There is one thing more nauseating than watching our elected officials weasel their way through another Sunday morning rationalization of our ruinous economic policies: Watching the sole beneficiaries of those policies publicly distance themselves from those politicians on CNBC.

I am talking, generally, about rich people, although to be fair some rich people are more dishonest than others, as a tense Wednesday morning exchange between celebrity analyst Meredith Whitney and the network’s veteran correspondent Rick Santelli demonstrated. Delivering a meandering monologue assailing “children on both sides” of the aisle for…insufficiently gutting what remains of the social safety net, Whitney laid the blame for this failure on an unlikely constituency:

“Call it Tea Party, whatever you will, the fringe element is — I characterize (as) — freaked-out white men who are unemployed and have been unemployed for three years and they’re scared to death.”

from MacroScope:

Emerging markets: Soft patch or recession?

Could the dreaded R word come back to haunt the developing world? A study by Goldman Sachs shows how differently financial markets and surveys are assessing the possibility of a recession in emerging markets.
One part of the Goldman study comprising survey-based leading indicators saw the probability of recession as very low across central and eastern Europe, Middle East and Africa. These give a picture of where each economy currently stands in the cycle. This model found risks to be highest in Turkey and South Africa, with a 38-40 percent possibility of recession in these countries.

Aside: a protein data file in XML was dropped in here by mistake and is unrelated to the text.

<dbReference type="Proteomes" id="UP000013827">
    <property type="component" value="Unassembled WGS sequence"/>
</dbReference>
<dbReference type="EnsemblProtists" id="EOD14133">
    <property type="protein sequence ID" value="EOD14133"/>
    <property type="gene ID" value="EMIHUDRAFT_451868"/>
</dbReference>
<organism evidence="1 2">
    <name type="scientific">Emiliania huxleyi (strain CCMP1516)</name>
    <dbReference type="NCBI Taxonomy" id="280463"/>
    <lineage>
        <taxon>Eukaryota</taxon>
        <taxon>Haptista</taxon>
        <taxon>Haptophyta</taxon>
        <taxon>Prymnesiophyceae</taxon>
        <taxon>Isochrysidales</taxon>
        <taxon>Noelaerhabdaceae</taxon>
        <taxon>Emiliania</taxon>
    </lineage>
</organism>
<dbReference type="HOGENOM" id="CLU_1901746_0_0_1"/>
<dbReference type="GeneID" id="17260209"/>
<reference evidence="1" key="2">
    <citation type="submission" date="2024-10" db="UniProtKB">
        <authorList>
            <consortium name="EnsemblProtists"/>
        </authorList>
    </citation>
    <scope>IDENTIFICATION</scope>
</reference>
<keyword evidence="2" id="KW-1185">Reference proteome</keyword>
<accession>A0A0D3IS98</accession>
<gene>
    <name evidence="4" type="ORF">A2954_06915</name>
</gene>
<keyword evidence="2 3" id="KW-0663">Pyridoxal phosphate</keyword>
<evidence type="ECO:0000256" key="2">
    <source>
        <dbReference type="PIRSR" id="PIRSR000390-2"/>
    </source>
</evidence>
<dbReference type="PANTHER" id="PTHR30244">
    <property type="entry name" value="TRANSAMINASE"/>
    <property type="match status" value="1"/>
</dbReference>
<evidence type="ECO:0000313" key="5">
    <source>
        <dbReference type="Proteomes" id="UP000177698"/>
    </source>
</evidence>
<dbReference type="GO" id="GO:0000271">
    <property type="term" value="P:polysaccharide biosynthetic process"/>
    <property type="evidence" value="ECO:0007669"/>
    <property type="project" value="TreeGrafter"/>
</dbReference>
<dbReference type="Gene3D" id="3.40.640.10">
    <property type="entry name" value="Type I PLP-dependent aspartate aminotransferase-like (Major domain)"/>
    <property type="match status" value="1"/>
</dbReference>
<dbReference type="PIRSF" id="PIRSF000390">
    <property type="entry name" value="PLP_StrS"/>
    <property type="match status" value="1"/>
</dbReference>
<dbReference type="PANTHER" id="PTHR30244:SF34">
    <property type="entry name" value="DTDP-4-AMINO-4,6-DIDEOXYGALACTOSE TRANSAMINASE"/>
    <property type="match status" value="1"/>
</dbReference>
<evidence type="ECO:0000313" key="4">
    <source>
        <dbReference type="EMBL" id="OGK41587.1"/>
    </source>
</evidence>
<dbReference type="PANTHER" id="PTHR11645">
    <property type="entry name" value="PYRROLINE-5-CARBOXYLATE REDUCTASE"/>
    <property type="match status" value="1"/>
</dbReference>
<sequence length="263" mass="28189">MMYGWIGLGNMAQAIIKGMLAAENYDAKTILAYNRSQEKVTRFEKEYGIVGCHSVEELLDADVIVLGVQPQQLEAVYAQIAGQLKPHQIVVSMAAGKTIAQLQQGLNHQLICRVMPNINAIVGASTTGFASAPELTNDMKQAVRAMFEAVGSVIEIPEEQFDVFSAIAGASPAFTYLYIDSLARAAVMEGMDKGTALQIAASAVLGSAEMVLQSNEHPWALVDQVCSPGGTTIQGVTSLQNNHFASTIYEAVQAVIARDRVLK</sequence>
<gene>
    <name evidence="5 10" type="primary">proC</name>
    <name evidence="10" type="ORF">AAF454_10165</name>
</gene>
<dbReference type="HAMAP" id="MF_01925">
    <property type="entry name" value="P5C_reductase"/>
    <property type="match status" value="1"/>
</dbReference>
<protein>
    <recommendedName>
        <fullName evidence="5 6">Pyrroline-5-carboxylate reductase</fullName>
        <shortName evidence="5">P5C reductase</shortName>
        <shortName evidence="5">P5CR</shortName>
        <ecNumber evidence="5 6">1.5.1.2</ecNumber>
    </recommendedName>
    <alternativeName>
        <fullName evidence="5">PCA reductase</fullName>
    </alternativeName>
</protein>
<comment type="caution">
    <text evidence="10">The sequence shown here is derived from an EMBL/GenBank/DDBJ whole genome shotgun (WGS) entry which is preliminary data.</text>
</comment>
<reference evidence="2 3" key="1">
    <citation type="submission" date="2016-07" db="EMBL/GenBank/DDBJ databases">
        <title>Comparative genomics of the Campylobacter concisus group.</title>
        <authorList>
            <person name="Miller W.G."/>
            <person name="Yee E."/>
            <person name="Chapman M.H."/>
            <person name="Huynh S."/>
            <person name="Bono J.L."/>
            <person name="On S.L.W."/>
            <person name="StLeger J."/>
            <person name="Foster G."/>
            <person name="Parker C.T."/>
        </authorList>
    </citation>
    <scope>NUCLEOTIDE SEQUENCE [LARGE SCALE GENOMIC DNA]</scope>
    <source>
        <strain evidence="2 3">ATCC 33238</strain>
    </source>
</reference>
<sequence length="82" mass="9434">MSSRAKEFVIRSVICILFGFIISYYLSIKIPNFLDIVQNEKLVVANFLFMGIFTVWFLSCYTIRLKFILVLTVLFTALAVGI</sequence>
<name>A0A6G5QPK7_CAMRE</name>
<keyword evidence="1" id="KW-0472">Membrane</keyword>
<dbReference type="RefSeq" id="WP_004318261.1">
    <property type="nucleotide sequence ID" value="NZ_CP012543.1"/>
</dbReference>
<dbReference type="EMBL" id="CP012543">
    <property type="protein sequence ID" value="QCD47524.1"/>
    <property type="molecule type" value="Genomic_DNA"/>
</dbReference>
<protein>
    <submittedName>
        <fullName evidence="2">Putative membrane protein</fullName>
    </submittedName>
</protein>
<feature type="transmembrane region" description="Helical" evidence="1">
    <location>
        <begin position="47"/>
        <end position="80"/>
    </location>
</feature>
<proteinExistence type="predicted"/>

On the other hand, financial markets, which have sold off sharply over the past month, signalled a more pessimistic outcome. Goldman says these indicators forecast a 67 percent probability of recession in the Czech Republic and 58 percent in Israel, followed by Poland and Turkey. Unlike the survey, financial data were more positive on South Africa than the others, seeing a relatively low 32 percent recession risk.
Goldman analysts say the recession probabilities signalled by the survey-based indicator jell with its own forecasts of a soft patch followed by a broad sustained recovery for CEEMEA economies.
"The slowdown signalled by the financial indicators appears to go beyond the ‘soft patch’ that we are currently forecasting," Goldman says, adding: "The key question now is whether or not the market has gone too far in pricing in a more serious economic downturn."